Storming Baghdad A Suicide Mission: Israeli Experts


OCCUPIED JERUSALEM, April 5 ( & News Agencies) – Driven by a hands-on experience in gritty Arab resistance, Israeli military experts advised the U.S.-led troops to steer clear at all costs of a ground battle in the Iraqi capital and rely on intelligence from Iraqi defectors to eliminate the leaders of the Iraqi regime.

"Capturing Baghdad by force would be like if somebody decided to commit suicide," Arnon Soffer, professor at the University of Haifa and at the National Defence College, told Agence France-Presse (AFP) Saturday, April 5.

Soffer said that as the U.S. weigh their different options for gaining control of the capital Baghdad, American forces will not lose sight of one of their main objectives: finding Saddam Hussein.

Soffer argued one way U.S. forces can get Saddam is by conducting nightly incursions into the center of Baghdad "with a mighty power for a short period of time."

Israel’s top military intelligence officials believe the United Sates should put storming Baghdad on the back burner, at least for the time being and mull other options.

"There is the option of imposing a closure ... blockade, assassinations ... special operations," Director of Israeli Military Intelligence General Aharon Zeevi Farkash told the daily Yediot Ahronot Friday, April 4.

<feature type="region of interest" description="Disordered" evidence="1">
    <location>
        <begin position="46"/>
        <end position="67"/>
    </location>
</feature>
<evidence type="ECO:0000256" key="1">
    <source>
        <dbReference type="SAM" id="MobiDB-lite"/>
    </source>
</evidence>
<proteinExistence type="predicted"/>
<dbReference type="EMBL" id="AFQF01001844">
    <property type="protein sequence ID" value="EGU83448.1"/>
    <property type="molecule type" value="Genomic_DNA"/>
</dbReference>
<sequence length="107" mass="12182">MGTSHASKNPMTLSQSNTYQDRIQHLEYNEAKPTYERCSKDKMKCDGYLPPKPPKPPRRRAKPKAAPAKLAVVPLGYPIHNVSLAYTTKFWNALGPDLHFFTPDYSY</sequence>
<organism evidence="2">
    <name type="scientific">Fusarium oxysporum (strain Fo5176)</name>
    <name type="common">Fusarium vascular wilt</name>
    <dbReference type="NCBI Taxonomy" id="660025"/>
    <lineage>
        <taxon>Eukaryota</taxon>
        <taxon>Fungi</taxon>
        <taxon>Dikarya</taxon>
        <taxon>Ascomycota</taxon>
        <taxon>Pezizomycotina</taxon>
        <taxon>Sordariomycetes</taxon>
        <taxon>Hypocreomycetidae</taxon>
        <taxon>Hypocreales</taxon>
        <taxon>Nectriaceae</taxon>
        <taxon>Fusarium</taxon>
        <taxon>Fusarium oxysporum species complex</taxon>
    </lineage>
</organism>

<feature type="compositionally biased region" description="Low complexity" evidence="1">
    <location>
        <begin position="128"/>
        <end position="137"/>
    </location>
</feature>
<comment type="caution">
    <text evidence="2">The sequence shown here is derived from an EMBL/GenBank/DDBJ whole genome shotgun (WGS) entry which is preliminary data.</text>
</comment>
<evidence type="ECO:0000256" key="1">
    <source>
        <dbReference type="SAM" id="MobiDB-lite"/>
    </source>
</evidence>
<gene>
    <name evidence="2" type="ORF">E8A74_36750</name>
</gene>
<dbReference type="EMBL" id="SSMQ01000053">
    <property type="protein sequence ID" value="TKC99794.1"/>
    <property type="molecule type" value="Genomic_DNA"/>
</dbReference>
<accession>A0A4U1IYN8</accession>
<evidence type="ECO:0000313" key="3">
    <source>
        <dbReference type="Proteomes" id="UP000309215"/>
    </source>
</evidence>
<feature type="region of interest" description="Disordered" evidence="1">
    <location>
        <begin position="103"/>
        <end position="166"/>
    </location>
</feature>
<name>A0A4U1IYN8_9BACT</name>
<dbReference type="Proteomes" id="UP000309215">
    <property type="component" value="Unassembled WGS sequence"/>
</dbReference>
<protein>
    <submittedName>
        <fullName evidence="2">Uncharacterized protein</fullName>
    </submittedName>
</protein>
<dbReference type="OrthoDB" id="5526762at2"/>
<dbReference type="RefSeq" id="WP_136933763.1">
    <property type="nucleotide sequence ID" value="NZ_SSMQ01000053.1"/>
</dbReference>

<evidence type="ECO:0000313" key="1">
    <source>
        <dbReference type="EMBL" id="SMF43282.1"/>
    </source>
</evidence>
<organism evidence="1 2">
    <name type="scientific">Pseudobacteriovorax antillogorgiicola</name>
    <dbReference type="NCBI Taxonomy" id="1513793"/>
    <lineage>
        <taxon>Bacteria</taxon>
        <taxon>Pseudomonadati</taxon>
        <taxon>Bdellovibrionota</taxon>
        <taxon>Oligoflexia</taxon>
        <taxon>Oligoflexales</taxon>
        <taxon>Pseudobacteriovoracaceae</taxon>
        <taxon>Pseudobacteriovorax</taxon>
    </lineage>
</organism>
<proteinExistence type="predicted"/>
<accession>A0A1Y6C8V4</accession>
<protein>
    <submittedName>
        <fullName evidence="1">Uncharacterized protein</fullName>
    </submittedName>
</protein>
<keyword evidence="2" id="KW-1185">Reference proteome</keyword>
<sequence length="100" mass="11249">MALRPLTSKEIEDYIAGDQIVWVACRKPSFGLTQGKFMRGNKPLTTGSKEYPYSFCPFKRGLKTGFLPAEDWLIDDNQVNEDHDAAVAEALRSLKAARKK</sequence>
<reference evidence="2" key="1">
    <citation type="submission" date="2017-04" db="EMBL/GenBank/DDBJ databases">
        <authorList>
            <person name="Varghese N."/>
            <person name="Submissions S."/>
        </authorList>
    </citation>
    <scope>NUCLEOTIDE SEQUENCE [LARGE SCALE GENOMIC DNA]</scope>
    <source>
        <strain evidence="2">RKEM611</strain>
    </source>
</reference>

He believed U.S. troops were "testing the ground," and that they were a lot more experienced now than they were two weeks ago at the start of the U.S.-led invasion of Iraq.

Another way of hunting Saddam is to win over collaborators close to the regime soon either with money or promises, according to Mordechai Kedar, senior research associate at Bar Ilan University's Begin-Sadat Center for Strategic Studies.

Intelligence Is The Answer

For his part, Shlomo Gazit, a retired major general and former head of military intelligence, said that without good intelligence on Baghdad, the U.S.-led forces would be faced with two scenarios: laying siege to the city of about 5 million and waiting for it to surrender or going in for what could be a "bloody war" literally "from house to house."

"If there is one lesson, I would call it in one word: intelligence," said Gazit.

He claimed that without exceptional intelligence the Israeli army's invasion in 2001 of Jenin, in the northern West Bank, would have been a lot more deadly for both sides.

However, top U.S. military brass seem to be playing it cool regarding their plans for Baghdad and, as would be expected, are keeping their cards close to their vest.

They are not convinced of the Israeli notion of siege and other things.

"You're just going to have to be ready for lots of things. So this notion of a siege and so forth, I think, is not the right mental picture," said General Richard Myers, chairman of the U.S. Joint Chiefs of Staff, in a press conference on Thursday, April 3.

Myers said that once Baghdad is isolated, what is happening inside the city becomes "irrelevant" to the rest of the country.

The U.S. troops seized control of Saddam's International Airport, 20 kilometers (12 miles) from the center of Baghdad, early Friday and were preparing for a decisive assault on the city.

The fighting, which raged as the troops attempted to gain full control of the facility, began at about 7:30 am (0330 GMT), shortly after U.S. forces said they had seized about 80 percent of the sprawling civilian and military airport complex.




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